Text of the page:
Heba Al-Labadi, The Detainee Who Was Punished For Love!
By Fatima Khalifa – Al-Mayadeen
How can the horrors of prison and the darkness of interrogation rooms leave a girl with a sense of awareness that not even brainwashing rooms could change? The most beautiful thing that came across during Heba’s interview was her spontaneity and her sincere words that stem from a heart that believed it will survive. Heba’s words must be preserved by history. She said that the [“Israeli”] occupation army is occupying a state. For those who wish to learn, there are many lessons to be learned from this sentence.
She left Jordan with her family to attend a wedding in Nablus. They went to a land where there is a lot of controversy and injustice. Like any girl preparing to look glamorous for a wedding, Heba wore the best clothes she owned. When she arrived at the Karama crossing, one of the “Israeli” intelligence officers appeared to be terrified after seeing her name. He yelled at her and said, "You are a saboteur." The Jordanian citizen Heba al-Labadi has never been a "saboteur" at any time in her life. She has a clean record. She did not take any land by force. And she did not kill anyone. But she is a saboteur in the eyes of the occupation. That is how al-Labadi was detained and spent over two months behind bars for love.
During her detention and as she walked through the cold corridors towards a cell, she remembered the Khiam detention center in southern Lebanon. She recalled how this facility was a symbol of humiliation before it was liberated from the Zionist enemy. She walked into the dark cells and behind each locked door there was another locked door.
“These detention centers will surely disappear as well,” she said. They will be “a symbol of liberation” the way the Khiam detention center is.
The investigators were angry with her because she visited Lebanon and roamed the streets of Beirut. How can a Jordanian girl visit Lebanese territory, walk along Hamra Street and visit Baalbek and Jbeil? How can she love Syria and regard it as a symbol of Arabism? Their problem was that she loves Hezbollah’s Secretary General Sayyed Hassan Nasrallah.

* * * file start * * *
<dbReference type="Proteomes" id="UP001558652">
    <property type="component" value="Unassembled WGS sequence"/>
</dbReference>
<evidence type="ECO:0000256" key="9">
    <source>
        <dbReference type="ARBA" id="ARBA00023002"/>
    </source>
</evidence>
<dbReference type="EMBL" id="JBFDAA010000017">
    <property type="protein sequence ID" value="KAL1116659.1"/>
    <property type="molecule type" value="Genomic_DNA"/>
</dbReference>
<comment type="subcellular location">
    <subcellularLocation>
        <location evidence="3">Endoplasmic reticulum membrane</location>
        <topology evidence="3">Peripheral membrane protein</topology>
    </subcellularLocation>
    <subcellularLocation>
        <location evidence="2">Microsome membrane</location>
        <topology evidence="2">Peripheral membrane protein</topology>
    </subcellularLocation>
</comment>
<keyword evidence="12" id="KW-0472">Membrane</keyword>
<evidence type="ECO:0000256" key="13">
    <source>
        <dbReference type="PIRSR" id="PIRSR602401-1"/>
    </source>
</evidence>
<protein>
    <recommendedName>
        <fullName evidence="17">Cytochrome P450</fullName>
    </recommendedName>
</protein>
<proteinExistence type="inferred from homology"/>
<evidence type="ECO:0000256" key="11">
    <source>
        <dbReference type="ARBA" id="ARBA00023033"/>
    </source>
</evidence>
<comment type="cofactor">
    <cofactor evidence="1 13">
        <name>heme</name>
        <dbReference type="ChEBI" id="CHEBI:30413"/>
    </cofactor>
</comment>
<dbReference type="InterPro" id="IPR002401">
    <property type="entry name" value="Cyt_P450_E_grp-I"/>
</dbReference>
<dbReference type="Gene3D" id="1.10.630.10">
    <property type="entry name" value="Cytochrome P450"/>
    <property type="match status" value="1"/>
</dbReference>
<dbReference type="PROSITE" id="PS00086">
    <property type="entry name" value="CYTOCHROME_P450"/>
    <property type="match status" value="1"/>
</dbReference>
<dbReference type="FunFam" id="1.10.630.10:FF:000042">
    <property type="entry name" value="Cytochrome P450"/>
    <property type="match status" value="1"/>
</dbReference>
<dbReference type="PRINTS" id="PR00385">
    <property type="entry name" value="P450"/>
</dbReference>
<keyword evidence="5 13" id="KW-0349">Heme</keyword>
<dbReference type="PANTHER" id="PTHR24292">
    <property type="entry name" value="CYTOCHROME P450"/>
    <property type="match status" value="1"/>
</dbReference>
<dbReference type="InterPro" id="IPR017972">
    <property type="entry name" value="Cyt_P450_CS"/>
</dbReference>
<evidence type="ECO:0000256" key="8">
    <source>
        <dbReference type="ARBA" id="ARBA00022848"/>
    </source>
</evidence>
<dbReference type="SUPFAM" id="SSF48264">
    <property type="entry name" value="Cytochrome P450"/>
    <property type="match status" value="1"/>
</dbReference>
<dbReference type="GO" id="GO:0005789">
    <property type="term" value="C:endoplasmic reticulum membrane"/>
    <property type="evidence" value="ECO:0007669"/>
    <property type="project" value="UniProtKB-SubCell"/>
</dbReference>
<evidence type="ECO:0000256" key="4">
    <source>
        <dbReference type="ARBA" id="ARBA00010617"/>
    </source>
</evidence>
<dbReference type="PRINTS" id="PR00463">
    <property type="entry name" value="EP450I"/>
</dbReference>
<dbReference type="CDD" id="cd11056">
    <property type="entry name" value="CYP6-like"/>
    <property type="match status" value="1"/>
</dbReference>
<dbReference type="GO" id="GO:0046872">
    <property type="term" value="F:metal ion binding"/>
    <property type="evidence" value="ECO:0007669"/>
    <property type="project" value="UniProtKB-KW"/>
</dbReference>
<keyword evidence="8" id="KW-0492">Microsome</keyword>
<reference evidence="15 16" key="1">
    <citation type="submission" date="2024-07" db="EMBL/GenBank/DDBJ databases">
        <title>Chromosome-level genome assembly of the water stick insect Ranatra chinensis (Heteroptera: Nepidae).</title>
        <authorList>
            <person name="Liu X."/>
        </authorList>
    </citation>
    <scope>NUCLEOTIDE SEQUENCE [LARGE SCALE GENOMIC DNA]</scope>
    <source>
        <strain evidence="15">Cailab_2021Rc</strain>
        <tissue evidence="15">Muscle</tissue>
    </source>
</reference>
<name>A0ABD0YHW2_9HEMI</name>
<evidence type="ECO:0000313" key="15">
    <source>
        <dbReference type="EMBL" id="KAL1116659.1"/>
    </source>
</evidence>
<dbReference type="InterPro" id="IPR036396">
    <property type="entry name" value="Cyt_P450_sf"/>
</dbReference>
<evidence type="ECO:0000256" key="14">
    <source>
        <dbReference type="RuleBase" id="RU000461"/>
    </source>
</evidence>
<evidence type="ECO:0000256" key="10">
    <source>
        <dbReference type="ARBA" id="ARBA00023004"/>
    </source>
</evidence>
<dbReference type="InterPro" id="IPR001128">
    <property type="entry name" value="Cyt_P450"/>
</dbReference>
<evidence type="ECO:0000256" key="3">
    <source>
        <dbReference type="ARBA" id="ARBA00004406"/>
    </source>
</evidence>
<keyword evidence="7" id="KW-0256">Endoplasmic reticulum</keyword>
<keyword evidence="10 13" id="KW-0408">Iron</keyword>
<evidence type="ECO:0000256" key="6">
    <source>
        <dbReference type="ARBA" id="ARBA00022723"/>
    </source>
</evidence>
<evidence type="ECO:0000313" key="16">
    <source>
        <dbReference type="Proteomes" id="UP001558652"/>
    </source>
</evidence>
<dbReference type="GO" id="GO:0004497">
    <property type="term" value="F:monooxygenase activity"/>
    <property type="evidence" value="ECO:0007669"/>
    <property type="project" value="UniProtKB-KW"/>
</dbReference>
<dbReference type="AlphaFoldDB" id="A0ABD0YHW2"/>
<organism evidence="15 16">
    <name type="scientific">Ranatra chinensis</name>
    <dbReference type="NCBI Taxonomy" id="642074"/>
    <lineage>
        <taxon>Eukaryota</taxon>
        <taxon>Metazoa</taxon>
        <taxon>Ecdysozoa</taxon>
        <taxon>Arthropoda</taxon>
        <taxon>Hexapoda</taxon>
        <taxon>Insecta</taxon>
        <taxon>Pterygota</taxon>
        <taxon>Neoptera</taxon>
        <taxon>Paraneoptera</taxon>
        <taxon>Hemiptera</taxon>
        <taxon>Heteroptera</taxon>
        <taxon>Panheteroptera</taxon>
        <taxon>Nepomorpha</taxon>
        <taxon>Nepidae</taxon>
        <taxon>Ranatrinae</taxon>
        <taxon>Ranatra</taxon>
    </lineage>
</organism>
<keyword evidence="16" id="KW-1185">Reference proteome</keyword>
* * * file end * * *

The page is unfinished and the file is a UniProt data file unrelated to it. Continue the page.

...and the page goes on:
They asked her why she loved him.
"Because he liberated his land," she said.
"This is not their land,” the arrogant interrogator replied.
Heba angered the interrogator. How dare an Arab citizen, during a time of treason and normalization, speak out about her love for the Resistance and Nasrallah?
The interrogator told her that Hezbollah is supported by Iran.
"‘Made in Britain’ is written on the shackles on my hands, and the moldy clothes you made me put on has ‘Made in Turkey’ written on it!” Heba said.
The rebellious girl silenced him. How could he possibly reply to her? How can a girl living through the horrors of prison and the darkness of interrogation rooms notice these details? Is this the sort of awareness that not even all brainwashing rooms could change? Or is it the patriotism that history editors could not stand up to? This is how the young people of this country are. They are aware of their rights. They know full well the details of their causes. This is how they remain insurmountable.